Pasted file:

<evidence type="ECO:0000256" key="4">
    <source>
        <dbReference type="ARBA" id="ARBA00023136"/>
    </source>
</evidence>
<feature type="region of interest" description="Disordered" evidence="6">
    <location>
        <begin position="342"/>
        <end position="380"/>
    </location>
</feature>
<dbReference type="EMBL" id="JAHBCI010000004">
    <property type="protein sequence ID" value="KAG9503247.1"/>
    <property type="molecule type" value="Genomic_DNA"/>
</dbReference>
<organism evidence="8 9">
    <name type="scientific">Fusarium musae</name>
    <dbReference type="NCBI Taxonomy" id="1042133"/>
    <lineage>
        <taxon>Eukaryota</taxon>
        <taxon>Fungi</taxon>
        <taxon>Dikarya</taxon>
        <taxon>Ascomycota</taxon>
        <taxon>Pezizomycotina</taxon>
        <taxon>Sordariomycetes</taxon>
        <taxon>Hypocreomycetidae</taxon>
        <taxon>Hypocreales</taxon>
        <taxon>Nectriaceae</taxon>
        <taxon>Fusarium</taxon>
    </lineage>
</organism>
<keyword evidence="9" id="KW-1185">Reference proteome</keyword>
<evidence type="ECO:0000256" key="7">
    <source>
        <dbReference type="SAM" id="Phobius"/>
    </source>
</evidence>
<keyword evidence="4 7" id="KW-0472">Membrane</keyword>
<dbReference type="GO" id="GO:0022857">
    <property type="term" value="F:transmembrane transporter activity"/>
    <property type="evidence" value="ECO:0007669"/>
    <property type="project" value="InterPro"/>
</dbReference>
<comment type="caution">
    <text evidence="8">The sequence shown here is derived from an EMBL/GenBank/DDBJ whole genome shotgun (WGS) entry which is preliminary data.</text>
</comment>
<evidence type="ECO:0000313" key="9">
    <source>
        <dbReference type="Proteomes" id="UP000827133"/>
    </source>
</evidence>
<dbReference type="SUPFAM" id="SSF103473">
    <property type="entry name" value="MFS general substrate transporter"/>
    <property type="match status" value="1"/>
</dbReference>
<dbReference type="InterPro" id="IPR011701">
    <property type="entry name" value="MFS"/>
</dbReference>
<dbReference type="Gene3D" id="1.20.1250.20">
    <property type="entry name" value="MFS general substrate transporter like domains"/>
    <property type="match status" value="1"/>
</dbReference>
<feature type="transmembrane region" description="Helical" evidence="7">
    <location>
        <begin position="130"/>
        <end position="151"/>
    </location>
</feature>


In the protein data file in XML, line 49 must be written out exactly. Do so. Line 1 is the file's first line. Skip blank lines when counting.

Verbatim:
        <dbReference type="Proteomes" id="UP000827133"/>